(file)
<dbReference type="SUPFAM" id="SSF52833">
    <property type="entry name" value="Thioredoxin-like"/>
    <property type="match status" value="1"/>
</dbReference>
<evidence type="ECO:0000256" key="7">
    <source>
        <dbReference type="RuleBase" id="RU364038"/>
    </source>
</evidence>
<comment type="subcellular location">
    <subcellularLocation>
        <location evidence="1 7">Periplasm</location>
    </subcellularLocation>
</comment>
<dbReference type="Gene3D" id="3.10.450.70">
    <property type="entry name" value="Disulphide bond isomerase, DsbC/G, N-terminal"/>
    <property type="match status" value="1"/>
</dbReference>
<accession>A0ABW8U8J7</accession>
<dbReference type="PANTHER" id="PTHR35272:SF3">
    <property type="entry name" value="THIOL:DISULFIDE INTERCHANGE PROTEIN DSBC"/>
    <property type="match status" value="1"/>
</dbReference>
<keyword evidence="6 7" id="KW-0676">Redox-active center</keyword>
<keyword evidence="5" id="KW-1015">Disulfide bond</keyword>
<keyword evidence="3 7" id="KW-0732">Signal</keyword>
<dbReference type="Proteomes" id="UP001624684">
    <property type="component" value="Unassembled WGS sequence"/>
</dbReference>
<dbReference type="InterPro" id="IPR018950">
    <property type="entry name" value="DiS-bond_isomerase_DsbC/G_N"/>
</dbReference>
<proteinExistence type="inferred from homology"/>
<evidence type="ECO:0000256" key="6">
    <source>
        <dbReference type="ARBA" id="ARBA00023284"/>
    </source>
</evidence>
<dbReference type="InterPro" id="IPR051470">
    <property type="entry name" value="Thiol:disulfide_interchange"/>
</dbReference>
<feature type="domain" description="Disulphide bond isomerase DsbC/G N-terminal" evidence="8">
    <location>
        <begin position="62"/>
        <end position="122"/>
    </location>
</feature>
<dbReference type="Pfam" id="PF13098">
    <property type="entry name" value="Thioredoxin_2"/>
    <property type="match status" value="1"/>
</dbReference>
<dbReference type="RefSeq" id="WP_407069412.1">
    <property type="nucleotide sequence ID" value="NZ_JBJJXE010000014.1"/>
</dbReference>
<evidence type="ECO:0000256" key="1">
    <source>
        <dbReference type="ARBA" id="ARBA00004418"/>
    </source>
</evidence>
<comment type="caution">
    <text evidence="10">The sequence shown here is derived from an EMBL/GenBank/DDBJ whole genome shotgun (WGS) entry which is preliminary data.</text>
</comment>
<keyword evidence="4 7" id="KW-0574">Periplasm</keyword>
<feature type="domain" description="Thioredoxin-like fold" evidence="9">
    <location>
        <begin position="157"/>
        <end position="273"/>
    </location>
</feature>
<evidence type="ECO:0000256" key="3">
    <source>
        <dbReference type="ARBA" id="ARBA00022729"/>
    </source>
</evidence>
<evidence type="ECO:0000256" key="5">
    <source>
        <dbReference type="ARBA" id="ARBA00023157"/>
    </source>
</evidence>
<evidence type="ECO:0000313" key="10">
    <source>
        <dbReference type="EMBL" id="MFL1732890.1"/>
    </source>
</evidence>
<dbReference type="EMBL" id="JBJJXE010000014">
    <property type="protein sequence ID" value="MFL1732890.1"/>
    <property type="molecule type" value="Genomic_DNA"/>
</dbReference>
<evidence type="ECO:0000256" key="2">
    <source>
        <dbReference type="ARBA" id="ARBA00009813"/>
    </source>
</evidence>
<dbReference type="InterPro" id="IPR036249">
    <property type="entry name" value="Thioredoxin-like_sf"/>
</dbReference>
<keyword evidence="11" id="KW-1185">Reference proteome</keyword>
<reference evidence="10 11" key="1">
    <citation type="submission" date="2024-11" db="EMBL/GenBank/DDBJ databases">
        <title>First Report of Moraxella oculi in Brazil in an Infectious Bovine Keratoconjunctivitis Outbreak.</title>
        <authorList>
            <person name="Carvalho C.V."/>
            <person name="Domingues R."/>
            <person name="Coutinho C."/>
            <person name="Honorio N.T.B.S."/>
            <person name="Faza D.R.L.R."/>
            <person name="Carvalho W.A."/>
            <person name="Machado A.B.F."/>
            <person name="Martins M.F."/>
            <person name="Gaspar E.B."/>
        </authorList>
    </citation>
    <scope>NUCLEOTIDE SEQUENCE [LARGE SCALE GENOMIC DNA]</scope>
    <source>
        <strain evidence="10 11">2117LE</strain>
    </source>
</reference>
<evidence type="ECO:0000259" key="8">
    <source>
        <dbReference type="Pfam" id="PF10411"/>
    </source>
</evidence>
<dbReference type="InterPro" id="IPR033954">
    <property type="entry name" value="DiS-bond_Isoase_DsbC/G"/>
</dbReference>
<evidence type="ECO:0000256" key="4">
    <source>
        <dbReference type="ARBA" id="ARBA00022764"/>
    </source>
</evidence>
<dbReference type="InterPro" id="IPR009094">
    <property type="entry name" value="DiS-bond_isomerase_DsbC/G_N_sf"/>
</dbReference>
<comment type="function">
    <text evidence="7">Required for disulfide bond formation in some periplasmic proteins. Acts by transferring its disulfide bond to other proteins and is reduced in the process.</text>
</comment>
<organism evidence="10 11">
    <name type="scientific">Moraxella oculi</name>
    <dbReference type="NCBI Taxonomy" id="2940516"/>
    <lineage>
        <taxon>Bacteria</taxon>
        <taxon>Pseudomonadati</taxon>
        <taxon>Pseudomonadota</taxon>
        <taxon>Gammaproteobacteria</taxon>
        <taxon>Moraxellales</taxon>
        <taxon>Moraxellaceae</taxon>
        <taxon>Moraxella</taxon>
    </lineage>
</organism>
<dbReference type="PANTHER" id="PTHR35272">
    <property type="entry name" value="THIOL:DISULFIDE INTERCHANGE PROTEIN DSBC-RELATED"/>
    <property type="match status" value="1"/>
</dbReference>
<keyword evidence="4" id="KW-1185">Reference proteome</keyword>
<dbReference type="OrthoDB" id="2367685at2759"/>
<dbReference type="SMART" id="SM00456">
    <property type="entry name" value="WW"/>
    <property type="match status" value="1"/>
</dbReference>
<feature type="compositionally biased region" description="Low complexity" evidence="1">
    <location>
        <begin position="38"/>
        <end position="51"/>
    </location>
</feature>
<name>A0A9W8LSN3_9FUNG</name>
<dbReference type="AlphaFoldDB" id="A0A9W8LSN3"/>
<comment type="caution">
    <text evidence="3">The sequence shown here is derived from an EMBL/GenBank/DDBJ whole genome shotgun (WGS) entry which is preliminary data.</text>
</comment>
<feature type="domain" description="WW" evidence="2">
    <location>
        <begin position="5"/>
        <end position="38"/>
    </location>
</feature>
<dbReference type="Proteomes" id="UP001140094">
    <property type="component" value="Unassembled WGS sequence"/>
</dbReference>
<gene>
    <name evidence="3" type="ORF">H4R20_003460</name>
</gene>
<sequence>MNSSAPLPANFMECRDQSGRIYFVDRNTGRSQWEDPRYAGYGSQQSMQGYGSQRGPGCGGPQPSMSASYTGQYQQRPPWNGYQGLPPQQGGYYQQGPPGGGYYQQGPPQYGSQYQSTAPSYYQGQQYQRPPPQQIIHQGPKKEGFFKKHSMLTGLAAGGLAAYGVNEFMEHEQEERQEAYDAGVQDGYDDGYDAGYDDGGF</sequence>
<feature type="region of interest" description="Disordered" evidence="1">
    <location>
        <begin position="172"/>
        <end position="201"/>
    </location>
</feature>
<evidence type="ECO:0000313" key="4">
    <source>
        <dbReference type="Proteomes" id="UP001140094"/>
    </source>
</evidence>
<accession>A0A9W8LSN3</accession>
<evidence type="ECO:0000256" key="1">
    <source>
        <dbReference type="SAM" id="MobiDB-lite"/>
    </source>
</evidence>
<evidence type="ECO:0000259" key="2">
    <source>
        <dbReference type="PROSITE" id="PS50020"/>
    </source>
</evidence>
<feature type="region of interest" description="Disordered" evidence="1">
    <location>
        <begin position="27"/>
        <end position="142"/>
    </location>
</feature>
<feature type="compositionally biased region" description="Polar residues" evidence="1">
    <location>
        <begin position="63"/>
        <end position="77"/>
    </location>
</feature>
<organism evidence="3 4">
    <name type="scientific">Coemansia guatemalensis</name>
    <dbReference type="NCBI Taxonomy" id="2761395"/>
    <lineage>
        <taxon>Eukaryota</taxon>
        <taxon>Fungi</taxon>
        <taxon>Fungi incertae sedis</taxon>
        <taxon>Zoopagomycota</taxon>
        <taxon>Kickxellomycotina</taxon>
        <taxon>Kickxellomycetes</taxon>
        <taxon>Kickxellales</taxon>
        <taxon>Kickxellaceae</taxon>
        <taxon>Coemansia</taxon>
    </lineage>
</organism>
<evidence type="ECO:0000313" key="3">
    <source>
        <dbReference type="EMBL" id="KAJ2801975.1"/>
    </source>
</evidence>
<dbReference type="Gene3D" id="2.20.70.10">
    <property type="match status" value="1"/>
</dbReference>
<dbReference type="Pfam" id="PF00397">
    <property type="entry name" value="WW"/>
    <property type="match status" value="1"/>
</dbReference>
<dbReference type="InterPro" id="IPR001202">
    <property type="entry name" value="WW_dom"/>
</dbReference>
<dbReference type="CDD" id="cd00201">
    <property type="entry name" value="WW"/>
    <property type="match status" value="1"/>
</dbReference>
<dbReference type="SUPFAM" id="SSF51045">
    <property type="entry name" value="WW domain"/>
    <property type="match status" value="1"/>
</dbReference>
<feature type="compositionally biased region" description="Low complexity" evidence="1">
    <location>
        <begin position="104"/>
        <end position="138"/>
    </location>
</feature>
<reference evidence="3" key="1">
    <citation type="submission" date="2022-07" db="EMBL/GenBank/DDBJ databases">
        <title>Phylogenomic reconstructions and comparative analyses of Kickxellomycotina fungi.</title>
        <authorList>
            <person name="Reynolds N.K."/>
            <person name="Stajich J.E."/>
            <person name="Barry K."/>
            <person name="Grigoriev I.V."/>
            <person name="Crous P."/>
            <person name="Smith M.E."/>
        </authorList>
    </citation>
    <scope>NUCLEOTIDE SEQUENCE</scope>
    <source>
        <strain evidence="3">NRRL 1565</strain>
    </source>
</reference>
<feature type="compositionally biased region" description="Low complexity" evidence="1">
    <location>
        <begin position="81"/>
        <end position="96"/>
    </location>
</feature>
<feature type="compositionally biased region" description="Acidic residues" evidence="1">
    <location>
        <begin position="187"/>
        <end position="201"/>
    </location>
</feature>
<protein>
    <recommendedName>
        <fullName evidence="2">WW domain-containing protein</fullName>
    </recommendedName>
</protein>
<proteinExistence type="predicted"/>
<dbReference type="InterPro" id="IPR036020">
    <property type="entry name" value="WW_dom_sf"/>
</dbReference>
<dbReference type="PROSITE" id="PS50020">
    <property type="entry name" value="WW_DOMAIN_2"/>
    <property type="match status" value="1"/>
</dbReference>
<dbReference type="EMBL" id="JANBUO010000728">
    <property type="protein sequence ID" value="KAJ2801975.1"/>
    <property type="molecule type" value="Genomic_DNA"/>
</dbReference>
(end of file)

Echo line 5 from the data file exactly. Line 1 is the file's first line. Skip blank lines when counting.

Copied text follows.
<evidence type="ECO:0000256" key="7">